Dothan Man Sentenced to 200 Months for Drugs and Using the Phone to Facilitate a Murder-for-Hire
|U.S. Attorney’s Office November 02, 2012|
MONTGOMERY, AL—Quincy Jones, 28 years old, of Dothan, Alabama, was sentenced to 200 months in federal prison in two federal cases, announced United States Attorney for the Middle District of Alabama, George L. Beck, Jr. In the first case, Jones was convicted of conspiracy to distribute and possess with the intent to distribute crack cocaine and cocaine powder. In the second case, Jones was convicted of using a telephone to facilitate a murder-for-hire.
In January 2011, a federal grand jury indicted Jones and Joseph Roscell Richardson, Rasheed D. Johnson, Reginald R. Bush, Terrence Roscell Bivins, and Joshef Renolda McNealy for conspiracy to distribute and possess with the intent to distribute crack cocaine and cocaine powder. This drug organization sold drugs mainly on the west side of Dothan, Alabama. As part of the investigation, FBI utilized a confidential informant to make purchases of crack cocaine and cocaine powder from the members of this drug organization. Once Jones was arrested on the indictment, he was detained at the Montgomery City jail. There, he devised a plot to kill the confidential informant who aided in this drug investigation. Jones believed that if the informant was dead, his charges would be dropped. Jones shared his murderous plan with his cellmate, who ultimately informed law enforcement. To further his plan, Jones used the jail telephone to call his sister. During those phone calls, Jones attempted to get his sister to pay a “hitman.” Ultimately, the Federal Bureau of Investigation intervened and put a halt to Jones’ plans for murder.
Jones pleaded guilty to the conspiracy to distribute and possess with the intent to distribute crack cocaine and cocaine powder on September 19, 2011. On September 6, 2012, Jones pled guilty to an Information charging him with using the telephone to facilitate a murder for hire.
Chief United States District Judge Keith Watkins sentenced Jones to 200 months in federal prison on the conspiracy to distribute and possess with the intent to distribute crack cocaine and cocaine powder. He further sentenced Jones to the statutory maximum sentence of 120 months for the use of a telecommunication device in furtherance of a murder-for-hire. Judge Watkins ordered that those two sentences be run concurrently or at the same time. Once Jones is released from prison, he will also have to serve a period of five years of supervised release. Jones remains in the custody of the United States Marshals Service pending placement by the Bureau of Prisons.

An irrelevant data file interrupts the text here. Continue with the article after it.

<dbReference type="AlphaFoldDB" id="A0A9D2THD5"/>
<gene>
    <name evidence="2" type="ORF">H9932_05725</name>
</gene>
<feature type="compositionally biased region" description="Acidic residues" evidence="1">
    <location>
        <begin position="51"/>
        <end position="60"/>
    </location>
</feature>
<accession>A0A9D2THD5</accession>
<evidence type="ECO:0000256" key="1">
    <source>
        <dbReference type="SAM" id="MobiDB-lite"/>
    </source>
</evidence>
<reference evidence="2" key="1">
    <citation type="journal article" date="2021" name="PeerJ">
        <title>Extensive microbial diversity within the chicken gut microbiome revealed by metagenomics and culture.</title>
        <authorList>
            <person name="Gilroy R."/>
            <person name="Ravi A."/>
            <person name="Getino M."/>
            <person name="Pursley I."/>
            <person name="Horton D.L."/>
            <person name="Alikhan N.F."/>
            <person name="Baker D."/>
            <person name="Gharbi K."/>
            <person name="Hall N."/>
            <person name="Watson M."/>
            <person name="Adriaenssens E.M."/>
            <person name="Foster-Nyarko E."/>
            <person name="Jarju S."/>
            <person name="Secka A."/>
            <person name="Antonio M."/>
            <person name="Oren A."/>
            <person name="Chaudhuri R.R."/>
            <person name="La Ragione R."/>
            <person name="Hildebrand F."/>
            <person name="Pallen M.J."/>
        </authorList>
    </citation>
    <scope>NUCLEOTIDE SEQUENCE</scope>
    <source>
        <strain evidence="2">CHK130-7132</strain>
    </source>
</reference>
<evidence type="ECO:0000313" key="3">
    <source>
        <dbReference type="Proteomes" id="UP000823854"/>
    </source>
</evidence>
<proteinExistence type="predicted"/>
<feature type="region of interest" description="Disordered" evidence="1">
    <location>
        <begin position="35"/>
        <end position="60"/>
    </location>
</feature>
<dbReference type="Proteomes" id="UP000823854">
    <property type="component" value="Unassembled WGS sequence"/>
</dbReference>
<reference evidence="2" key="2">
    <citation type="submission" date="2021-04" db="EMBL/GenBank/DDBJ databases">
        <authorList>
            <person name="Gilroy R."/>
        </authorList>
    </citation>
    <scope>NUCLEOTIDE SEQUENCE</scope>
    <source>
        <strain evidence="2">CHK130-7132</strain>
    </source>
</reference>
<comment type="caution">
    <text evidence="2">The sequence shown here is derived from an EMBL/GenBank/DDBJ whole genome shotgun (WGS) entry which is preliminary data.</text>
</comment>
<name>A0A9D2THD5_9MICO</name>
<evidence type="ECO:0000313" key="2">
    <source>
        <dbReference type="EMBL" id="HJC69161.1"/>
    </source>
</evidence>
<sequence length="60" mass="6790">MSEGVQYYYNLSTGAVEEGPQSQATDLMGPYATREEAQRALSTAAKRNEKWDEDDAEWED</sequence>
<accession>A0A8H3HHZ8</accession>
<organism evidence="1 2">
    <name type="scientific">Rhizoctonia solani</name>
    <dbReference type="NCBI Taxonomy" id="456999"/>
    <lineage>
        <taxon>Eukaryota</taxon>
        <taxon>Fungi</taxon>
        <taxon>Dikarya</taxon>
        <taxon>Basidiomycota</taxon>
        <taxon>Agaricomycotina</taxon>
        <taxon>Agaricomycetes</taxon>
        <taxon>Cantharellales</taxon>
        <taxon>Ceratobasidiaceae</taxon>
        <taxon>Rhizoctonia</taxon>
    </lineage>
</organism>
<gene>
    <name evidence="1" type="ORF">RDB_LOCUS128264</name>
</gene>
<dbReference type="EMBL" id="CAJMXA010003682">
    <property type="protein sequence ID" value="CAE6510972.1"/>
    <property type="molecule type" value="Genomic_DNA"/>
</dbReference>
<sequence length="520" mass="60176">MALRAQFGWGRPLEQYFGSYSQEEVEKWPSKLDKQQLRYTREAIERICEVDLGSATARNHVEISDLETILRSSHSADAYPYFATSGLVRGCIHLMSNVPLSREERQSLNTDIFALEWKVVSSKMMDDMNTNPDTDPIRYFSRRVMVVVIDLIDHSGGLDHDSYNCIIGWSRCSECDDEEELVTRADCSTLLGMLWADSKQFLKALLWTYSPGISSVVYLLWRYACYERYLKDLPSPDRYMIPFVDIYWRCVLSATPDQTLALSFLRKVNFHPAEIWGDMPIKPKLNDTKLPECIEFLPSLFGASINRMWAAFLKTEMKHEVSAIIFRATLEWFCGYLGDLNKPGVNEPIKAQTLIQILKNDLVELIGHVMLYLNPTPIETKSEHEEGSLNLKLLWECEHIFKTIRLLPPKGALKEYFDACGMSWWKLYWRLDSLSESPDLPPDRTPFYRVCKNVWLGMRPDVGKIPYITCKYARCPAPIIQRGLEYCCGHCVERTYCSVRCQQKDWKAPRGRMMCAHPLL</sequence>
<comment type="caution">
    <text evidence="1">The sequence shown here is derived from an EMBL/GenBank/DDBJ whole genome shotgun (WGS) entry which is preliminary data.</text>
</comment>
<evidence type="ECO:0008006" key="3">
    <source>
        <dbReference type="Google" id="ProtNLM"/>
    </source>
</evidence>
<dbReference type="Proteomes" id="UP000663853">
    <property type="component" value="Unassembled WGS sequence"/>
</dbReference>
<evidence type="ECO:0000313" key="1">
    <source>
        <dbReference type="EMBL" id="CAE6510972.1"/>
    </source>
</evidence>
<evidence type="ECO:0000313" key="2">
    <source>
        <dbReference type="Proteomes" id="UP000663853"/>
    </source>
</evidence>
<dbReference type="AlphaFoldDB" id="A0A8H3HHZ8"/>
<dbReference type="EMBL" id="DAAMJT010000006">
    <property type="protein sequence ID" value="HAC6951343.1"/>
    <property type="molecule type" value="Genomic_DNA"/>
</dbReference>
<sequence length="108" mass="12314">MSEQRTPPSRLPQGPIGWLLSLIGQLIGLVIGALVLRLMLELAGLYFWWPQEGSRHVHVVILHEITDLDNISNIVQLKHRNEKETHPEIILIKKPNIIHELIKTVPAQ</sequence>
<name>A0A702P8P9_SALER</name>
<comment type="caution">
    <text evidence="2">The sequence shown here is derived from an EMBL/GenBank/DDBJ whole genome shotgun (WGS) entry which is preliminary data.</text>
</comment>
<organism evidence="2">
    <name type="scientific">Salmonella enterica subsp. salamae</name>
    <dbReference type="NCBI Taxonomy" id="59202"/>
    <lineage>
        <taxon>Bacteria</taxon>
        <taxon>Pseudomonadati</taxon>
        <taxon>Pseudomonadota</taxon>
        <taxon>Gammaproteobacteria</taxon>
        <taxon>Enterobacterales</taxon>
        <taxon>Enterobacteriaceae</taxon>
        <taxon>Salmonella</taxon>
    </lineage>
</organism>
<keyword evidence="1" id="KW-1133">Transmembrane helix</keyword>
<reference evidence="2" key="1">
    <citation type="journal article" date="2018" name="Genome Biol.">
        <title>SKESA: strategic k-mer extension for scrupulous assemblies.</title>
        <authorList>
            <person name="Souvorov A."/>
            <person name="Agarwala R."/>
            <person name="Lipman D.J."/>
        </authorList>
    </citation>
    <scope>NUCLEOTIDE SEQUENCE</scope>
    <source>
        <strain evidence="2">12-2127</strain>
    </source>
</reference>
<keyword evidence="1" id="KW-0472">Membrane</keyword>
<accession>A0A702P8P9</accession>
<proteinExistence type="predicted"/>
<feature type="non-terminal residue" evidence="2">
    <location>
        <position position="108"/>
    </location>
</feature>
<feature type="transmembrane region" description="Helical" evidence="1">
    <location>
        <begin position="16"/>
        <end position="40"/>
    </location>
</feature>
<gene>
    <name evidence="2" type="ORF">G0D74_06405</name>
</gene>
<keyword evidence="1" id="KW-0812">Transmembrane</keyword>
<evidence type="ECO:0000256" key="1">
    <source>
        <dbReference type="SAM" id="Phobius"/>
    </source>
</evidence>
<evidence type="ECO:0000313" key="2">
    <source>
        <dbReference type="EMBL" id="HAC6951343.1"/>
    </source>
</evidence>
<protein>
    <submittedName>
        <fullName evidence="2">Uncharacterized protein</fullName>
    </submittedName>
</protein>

Prior to Jones’ sentencing, his co-defendants were sentenced for the conspiracy to distribute and possess with the intent to distribute crack cocaine and cocaine powder. Judge Watkins sentenced Jones’ co-defendants as follows: Joseph Roscell Richardson, 40, of Dothan, Alabama, was sentenced to 135 months in federal prison, followed by five years of supervised release; Rasheed D. Johnson, 31, of Dothan, Alabama, was sentenced to 70 months in federal prison, followed by four years of supervised release; Reginald R. Bush, 40, of Dothan, Alabama, was sentenced to 90 months in federal prison, followed by 10 years of supervised release; Terrence Roscell Bivins, 30, of Dothan, Alabama, was sentenced to 37 months in federal prison, followed by three years of supervised release; and Joshef Renolda McNealey, 41, of Dothan, Alabama, was sentenced to 27 months in federal prison, followed by three years of supervised release. There is no parole from federal prison.
“It is always a travesty when people profit from the misery of others,” stated U.S. Attorney Beck. “This group of people spread misery and the poison of illegal drugs in their own community. This poison ruined individual lives, families, and the community as a whole. It is indefensible to commit such actions. But, not only did Quincy Jones spread the poison of illegal drugs, he attempted to take life of another person who was trying to clean up Jones’ community, the west side of Dothan. This sentence shows that the citizens of the Middle District will not tolerate the spread of this poison and the attempt to take the life of another person.”
FBI Mobile Special Agent in Charge, Stephen Richardson stated, “The collaborative efforts of law enforcement in this investigation have once again ensured that illegal drugs and threats against those who work with law enforcement will not be tolerated by our society. This investigation is a clear example of the FBI’s determination to continue to target those who traffic narcotics and threaten our society.”
“This is an excellent example of local law enforcement working hand-in-hand with federal authorities to target career criminals,” stated Dothan Police Chief Greg Benton. “It is proof positive that hard work and cooperation between agencies makes our cities safer.”
This case was investigated jointly by the Federal Bureau of Investigation, the Houston County Sheriff’s Office, and the Dothan Police Department. Assistant United States Attorney Clark Morris prosecuted the case.